I wonder how wide the doors are in cross section, where they incorporate the flares. Are you confronted with a great span of metal when you open the rear doors? It’ll probably be better to see it in real life, as Robertas has said.

    Speaking of seeing things in the metal, I saw the new Corsa for the first time, today (silver, with a black roof). It looked okay, I thought – better than in pictures – less ‘squashed’ / truncated.

    That Temper-Tantrum-Toyota’s a bit generic; not sure how I feel about angular wheel arches.

  5. The current A3 saloon demonstrated that Audi had mastered the daunting task of producing a car of the same length as the late ’90s A4, but with far less interior room. An incredible accomplishment.

    As I’ve mentioned many times before, I find that the process of getting out of the current A3 for my old bones is something I could not tolerate on a long term basis. In modern terms, egress is a problem, just as it is in the near enough identical Golf. The B-pillar placement is abysmal and much too far forward, so one has to hoist oneself out of black hole for styling’s sake. If one is forced to park too near another vehicle and cannot open the door wide, getting out is damn near impossible, as I was able to get the stoutish younger salesman to demonstrate unto himself. Prior to that it hadn’t occurred to him, but the too close presence of an A4 on the showroom floor, had him squirming around trying to get out. Just as I had experienced. What useless design! Sorry, it’s unacceptable, like a toaster which doesn’t hoist the slice high enough to extract without burning one’s fingers. Even the $19 ones have that aspect aced to perfection even if they produce mottled surfaces on the bread itself.

    Comparing the interior of the A3 with the new Mazda3 in its most expensive configuration was also revelatory. The Mazda whomped it going away, and somehow managed to present no problem with egress either. For two-thirds the price, it was simply no contest. Audi/VW do not understand ergonomics in my view, or more likely, do not care.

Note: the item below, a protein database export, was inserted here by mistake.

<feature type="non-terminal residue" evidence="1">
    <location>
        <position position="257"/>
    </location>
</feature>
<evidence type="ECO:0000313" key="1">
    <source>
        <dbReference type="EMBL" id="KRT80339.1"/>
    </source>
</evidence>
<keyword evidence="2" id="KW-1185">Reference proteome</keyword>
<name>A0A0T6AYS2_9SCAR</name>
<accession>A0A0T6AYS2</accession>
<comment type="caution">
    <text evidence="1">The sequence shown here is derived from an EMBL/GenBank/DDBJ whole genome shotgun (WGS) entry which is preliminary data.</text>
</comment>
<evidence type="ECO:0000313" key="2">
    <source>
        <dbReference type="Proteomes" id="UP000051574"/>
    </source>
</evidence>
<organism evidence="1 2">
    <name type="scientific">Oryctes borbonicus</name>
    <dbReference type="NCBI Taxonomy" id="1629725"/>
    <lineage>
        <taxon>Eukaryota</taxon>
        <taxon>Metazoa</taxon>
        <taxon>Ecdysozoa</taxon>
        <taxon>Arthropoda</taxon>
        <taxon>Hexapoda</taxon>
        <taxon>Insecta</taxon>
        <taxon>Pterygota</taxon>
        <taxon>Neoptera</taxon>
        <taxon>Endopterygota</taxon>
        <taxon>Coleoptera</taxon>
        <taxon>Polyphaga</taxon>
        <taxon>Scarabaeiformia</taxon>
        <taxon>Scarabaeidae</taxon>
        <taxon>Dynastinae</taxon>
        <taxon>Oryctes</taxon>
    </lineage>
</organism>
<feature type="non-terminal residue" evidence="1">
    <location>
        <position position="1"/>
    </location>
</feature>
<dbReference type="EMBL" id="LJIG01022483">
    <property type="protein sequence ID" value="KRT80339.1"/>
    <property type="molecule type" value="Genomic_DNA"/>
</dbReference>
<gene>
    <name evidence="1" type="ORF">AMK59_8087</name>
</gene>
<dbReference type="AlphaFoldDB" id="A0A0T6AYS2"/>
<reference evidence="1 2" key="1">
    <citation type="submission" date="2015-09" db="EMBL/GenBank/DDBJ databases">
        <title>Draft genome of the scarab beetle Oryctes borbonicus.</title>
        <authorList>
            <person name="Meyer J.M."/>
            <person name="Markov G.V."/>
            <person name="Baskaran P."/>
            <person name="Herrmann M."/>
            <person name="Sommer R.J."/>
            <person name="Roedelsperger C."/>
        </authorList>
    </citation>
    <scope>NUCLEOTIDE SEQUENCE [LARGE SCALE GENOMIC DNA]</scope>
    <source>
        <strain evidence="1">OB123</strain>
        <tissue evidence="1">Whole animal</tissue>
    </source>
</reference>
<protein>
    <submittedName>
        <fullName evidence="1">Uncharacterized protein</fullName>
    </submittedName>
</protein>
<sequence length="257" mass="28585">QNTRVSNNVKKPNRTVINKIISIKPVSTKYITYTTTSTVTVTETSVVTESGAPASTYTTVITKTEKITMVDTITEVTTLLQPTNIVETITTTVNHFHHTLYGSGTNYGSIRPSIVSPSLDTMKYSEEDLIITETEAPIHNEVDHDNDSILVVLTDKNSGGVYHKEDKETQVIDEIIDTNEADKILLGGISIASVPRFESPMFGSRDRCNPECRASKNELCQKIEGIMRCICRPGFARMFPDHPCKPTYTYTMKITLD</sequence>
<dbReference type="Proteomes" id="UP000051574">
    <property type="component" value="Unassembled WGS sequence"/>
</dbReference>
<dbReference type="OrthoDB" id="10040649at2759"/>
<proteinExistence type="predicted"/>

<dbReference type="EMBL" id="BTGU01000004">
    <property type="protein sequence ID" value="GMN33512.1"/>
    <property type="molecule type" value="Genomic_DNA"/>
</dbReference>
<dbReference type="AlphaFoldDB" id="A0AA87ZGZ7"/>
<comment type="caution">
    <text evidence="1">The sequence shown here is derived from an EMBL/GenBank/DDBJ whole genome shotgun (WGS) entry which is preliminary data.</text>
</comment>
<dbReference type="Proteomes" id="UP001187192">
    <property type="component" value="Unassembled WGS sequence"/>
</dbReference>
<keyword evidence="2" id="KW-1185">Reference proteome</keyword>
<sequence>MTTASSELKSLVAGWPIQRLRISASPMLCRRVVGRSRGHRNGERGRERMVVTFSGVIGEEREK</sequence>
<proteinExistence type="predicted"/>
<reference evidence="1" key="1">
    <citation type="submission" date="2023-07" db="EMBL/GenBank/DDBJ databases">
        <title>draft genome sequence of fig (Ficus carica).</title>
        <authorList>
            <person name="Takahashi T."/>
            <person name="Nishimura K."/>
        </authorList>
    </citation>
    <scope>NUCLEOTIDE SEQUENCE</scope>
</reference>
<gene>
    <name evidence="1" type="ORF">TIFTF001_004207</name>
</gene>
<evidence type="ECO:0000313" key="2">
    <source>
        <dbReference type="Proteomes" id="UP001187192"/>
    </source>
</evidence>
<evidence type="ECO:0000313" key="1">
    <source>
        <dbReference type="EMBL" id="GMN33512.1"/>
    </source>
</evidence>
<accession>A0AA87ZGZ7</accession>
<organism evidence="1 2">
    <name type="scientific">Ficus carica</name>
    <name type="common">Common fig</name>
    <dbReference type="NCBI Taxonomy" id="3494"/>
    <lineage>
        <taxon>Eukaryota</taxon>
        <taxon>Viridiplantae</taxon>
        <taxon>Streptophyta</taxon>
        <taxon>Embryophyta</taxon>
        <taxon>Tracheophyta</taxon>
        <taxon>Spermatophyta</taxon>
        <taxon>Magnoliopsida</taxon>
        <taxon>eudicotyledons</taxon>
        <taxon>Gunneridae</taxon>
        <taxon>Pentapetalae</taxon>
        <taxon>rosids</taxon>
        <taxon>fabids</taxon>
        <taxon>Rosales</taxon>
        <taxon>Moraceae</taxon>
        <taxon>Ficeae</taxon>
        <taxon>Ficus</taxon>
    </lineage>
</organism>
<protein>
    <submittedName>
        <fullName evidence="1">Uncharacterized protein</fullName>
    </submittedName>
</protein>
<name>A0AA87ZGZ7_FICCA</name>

Now we have the next A3 iteration illustrated here with its puffed shoulder and baggy pantaloon styling, and I’m almost 100 per cent certain no attention whatsoever has been paid to the ergonomic debacle that characterises the existing car.

    And you wonder why people buy the crossover instead? It’s so obvious it isn’t funny. Even if it is extant only on a subliminal level. If one must impress the neighbours with an Audi, then the A3 saloon is not a practical choice. A hatch would not make the slightest difference.

    The ground clearance is also a complete joke. You can’t even get these things in and out of the driveway from our highly-crowned city streets without smearing the front clip all over the ground. Just what one needs, a dinged-up car on its first trip home from the showroom, and frustration galore. A 1995 Golf was pretty bad in our milieu for my pal, and no lessons have been learned in the past quarter century. Scrunch.

    A perfect example of design carried out in a glass bubble to the wrong specs. Therefore a total failure in my view. Who cares about the styling when the unit itself is unfit for its intended everyday purpose? I’m sure the new A3 saloon will carry on its current tradition of not selling at all in North America. And why VW has decided not to bring the Golf Mk 8 here except in GTI and R form. You can’t give ’em away.

    As for Toyota, I’ve almost given up criticising the useless-looking nonsense they produce. The real seller here is the RAV4, and it is, unsurprisingly, not gauche in any way, nor is the Corolla. Whatever substances the Toyota design crews ingest for pleasure and escape from the real world, management keeps that stuff well away from the studios designing the real bread and butter vehicles. They had a go at freaking out with the current Prius, and sales fell in half immediately, because people aren’t blind. Dear Akio’s version of “excitement” leads to rubbish like the new Supra or this misshapen Yaris variant. There really isn’t anything more to say. The CH-R had about three months of sales glory around here as the hand-waving showoffs had their fill, but now you’d be hard pressed to spot one. Like the Mazda3 hatchback, the rear interior resembles the Bat Cave. Who needs that?

    1. It took a lot of R&D to get to that point. Impressive.

      One day I saw an Austin Maxi and an Audi A6 parked together. The Maxi was tiny outside and huge inside and the Audi (1999 or so) the reverse, by a big margin.

      By the way, how is it Audi and BMW are selling small saloons and Ford and Opel and others can´t? I find this really odd. Is it that the A3 is now standing in for the A4 which is a stupidly big car now? Will the A8 eventually disappear like the Granada and Senator did?

      Finally, apropos of nothing, I saw a Ford S-Max shoot past me at night: the reflections on the wheels, the city lights flashing off the body, the red flare of the tail lamps and the chrome were unbelievably glamorous. It was a real “car moment”. It reminded me of Blur “the mystery of a speeding car”.